3"Addict" Comes from Roman Creditors Enslaving Debtors
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We tend to throw the word "addict" around a lot these days -- it can mean being hooked on anything from cocaine to video games. And if you say to a person, "I'm addicted to you," it probably means you're trying to be romantic, and also a 14-year-old Justin Bieber fan. Back in the old-timey days, however, the exact same phrase had a very different, even more sinister meaning -- the one thing the two definitions have in common is that in both cases someone might end up putting you in bondage. Just not voluntarily.
You see, the word "addiction" (again) goes back to the Romans, and believe it or not, it had nothing to do with their love of alcohol or togas. The Latin "ad dicere" meant "to adjudge, [or] assign." Usually this was used in a legal sense and could refer to money, goods, titles ... or people. Yep, "getting addicted" meant you were now someone's slave. The most chilling part is realizing how easy it was to end up as someone's personal addictus back then.
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"Come with me, addict. We've got laws about being stoned."
Say you forgot to pay your pee tax. According to Roman law, you only had 30 days before you were "addicted" to private bondage administered by your creditor. This meant the guy you owed money to had the right to keep you bound in shackles or whatever for another 60 days. He could also display you in public if he wanted to, like if he thought someone could come to pay your debt or he just wanted to let passersby make fun of your dong (you sold your toga to pay off your debts long ago).
If the 60 days went by and no one had paid your debt, your creditor could then sell you as a slave to another country. Kinda puts getting a bad credit rating in perspective, doesn't it? The word "addict" wasn't used exclusively in this way, though. In fact, since being appointed as a judge in those days was kind of like jury duty, in Rome even the judges were addicted ("addicere judicem").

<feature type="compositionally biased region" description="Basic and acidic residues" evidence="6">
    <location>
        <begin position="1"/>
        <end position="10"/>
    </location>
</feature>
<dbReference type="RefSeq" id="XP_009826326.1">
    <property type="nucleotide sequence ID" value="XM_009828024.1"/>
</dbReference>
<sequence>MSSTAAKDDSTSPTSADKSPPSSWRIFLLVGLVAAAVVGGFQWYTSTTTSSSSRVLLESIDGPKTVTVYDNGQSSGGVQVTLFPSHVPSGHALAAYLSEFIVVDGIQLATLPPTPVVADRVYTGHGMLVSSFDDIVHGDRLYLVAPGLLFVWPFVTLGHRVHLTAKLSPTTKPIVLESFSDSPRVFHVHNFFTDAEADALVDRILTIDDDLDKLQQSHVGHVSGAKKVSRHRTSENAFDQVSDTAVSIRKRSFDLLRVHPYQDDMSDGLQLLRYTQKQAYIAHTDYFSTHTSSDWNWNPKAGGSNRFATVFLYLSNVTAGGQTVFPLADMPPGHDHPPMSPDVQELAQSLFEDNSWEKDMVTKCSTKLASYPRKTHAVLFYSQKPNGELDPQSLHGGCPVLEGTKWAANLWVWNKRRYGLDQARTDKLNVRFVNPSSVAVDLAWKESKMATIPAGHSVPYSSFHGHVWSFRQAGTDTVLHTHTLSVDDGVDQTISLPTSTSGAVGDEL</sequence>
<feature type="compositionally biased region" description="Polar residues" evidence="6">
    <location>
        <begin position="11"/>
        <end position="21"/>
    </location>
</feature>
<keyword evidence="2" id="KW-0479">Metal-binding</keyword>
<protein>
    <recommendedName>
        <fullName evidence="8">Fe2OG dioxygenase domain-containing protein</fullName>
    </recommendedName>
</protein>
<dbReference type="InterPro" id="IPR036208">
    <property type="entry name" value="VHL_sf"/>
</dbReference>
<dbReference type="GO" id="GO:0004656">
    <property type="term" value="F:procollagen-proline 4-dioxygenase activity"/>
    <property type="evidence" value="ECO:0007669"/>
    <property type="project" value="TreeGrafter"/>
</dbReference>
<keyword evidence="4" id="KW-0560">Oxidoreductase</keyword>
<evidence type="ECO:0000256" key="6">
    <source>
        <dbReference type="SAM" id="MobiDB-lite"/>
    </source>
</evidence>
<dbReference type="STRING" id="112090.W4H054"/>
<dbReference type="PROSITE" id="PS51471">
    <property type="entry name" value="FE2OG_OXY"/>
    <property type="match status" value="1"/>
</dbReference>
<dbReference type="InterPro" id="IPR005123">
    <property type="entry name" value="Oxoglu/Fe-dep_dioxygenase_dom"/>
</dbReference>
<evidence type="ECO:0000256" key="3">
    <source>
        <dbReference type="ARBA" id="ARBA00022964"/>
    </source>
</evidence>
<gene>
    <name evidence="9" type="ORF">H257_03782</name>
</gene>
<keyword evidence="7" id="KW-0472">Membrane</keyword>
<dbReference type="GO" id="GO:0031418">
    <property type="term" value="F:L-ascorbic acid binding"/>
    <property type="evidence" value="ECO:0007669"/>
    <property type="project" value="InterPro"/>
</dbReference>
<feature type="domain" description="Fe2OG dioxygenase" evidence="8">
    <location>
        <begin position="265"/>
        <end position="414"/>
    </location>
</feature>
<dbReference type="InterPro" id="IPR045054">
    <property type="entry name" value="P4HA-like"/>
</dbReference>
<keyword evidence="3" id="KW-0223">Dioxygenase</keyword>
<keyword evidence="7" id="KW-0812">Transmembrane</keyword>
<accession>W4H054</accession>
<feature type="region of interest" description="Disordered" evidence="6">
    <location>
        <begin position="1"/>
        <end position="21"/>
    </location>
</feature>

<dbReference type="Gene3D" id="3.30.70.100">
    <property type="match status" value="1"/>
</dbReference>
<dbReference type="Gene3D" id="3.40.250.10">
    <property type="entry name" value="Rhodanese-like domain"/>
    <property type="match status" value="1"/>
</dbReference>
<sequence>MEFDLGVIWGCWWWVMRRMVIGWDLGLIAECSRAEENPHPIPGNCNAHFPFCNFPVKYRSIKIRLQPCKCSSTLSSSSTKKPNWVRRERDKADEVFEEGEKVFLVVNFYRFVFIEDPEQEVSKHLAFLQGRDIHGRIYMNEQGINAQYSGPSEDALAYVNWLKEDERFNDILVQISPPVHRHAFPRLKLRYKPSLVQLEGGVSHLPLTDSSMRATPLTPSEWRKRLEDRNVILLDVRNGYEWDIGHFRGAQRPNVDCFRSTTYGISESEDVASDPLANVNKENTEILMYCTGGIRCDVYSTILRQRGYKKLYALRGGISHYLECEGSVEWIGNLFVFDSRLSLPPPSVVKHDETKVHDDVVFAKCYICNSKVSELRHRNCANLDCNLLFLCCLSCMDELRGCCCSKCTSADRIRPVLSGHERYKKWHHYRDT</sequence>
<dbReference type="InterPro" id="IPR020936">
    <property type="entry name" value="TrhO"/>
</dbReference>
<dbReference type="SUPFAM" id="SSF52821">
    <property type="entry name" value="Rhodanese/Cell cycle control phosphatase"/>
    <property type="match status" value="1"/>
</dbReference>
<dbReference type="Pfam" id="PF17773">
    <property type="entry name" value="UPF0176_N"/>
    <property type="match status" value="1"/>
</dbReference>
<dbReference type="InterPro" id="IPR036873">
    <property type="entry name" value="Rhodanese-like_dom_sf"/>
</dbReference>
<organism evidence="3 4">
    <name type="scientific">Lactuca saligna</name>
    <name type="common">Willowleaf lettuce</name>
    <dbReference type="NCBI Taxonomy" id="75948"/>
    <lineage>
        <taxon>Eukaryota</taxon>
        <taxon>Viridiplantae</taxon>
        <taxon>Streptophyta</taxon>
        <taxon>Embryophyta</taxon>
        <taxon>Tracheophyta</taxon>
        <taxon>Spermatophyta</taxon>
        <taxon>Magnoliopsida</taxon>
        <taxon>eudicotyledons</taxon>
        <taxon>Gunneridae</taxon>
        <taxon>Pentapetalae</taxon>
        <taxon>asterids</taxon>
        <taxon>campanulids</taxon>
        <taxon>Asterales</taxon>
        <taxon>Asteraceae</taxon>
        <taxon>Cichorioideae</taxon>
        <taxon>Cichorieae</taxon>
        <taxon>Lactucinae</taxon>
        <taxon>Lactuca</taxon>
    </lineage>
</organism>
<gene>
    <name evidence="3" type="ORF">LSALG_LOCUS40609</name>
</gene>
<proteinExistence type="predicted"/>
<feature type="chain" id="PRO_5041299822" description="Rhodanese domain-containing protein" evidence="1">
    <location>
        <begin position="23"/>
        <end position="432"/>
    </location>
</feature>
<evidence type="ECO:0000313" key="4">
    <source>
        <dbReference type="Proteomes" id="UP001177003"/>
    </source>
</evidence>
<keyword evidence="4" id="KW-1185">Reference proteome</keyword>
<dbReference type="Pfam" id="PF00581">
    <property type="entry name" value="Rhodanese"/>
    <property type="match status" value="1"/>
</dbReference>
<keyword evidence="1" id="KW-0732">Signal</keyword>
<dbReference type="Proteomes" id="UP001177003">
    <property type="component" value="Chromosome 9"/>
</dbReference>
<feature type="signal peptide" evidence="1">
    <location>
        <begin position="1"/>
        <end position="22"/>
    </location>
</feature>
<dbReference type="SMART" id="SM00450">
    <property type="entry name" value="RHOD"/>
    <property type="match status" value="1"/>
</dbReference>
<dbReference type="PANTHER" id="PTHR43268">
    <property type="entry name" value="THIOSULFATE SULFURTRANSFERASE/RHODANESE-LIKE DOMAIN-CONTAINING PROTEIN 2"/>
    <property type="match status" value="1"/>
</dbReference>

"If it pleases the court? Oh, it most definitely pleases the court."
But back to slaves: This lovely practice died with Rome, but the word itself was revived in the 1500s to mean someone who is "bound or devoted" to something, and in the early 20th century, that something was narrowed down to nose powders and such.
2"Cheaters" Were King's Officers Who Stole Your Things
Say you're playing Monopoly, for some reason, and you decide to just grab your friend's properties and put them on your side. Some people would say you're cheating (the rest would agree that society's rules don't apply to Monopoly). Well, it turns out that the word "cheat" comes from a real-world version of what we just described ... only instead of plastic properties, it was real ones, and the one doing the stealing was the king.
Their version of flipping over the board was called "raiding your land and beheading your family."
Not surprisingly, this starts with the French. The old French "escheat" was something that you got by luck, something good that fell into your lap through no doing of your own. Unexpected spoils of war would be "cheats." If your great-uncle died and left you his favorite sex goat, that would be a cheat. At first, the word didn't have a negative connotation: It was more about getting a lucky break.
That didn't last long. Kings in the Middle Ages wanted to get in on that action, too, only their "lucky breaks" were somewhat more juicy than everyone else's. For example, if you unexpectedly died and had no one to leave your land to, it would fall back to the king as a cheat. The same thing would happen if your rightful heir had committed a crime, or if "the land's owner is a bastard."
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"You mean all of this will be mine someday?"
"Well, 'mine' is a matter of perception."
The king even appointed special officers to go around looking for stuff that should be his. They were dubbed "escheatours," or "cheaters" in English. The problem was that these officers didn't always wait for you to die or do something wrong before they took your stuff. They would go around taking shit for the king or themselves and therefore had a reputation for being corrupt and greedy. Some con men would even pretend to be cheaters, forging the king's seal to scam people. These shenanigans gave a bad name to the word "cheating" and to cheaters everywhere.